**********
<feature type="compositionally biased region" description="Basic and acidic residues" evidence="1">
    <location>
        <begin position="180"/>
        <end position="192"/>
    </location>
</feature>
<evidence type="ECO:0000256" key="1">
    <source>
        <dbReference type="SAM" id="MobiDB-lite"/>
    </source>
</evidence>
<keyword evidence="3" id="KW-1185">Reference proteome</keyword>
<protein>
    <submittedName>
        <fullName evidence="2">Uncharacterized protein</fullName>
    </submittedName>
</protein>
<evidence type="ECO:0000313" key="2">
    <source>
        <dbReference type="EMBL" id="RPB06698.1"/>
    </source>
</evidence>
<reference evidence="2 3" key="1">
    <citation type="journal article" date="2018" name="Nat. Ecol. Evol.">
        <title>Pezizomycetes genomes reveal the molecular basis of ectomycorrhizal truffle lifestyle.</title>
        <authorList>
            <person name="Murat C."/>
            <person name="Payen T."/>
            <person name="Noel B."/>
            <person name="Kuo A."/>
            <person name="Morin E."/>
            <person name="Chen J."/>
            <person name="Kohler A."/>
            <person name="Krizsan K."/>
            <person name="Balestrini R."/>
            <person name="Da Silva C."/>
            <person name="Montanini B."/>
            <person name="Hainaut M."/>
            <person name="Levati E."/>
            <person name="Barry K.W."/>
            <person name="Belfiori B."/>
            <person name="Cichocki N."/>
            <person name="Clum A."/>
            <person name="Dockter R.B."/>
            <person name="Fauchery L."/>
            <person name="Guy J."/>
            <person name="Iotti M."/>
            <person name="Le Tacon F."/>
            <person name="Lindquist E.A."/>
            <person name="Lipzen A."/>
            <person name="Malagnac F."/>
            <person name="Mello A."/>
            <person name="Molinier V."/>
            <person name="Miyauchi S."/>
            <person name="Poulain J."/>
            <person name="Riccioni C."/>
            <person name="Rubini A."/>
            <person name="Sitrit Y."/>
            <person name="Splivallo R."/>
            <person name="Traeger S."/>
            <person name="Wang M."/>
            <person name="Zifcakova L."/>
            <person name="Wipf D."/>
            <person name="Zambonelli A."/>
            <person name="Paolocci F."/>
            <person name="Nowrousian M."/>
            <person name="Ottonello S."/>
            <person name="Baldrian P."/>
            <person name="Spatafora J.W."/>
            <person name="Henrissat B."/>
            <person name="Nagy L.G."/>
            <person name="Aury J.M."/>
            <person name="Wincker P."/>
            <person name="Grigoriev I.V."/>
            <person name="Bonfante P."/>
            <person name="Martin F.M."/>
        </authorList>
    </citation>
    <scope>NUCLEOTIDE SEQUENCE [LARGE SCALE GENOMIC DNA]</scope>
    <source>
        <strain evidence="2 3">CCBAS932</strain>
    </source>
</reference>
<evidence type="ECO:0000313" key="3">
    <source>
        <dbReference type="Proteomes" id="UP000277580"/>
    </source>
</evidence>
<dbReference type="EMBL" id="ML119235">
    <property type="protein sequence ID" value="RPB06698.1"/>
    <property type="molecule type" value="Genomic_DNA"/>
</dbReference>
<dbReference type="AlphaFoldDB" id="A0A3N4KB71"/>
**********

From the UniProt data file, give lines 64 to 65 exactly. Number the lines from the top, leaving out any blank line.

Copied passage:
            <person name="Zambonelli A."/>
            <person name="Paolocci F."/>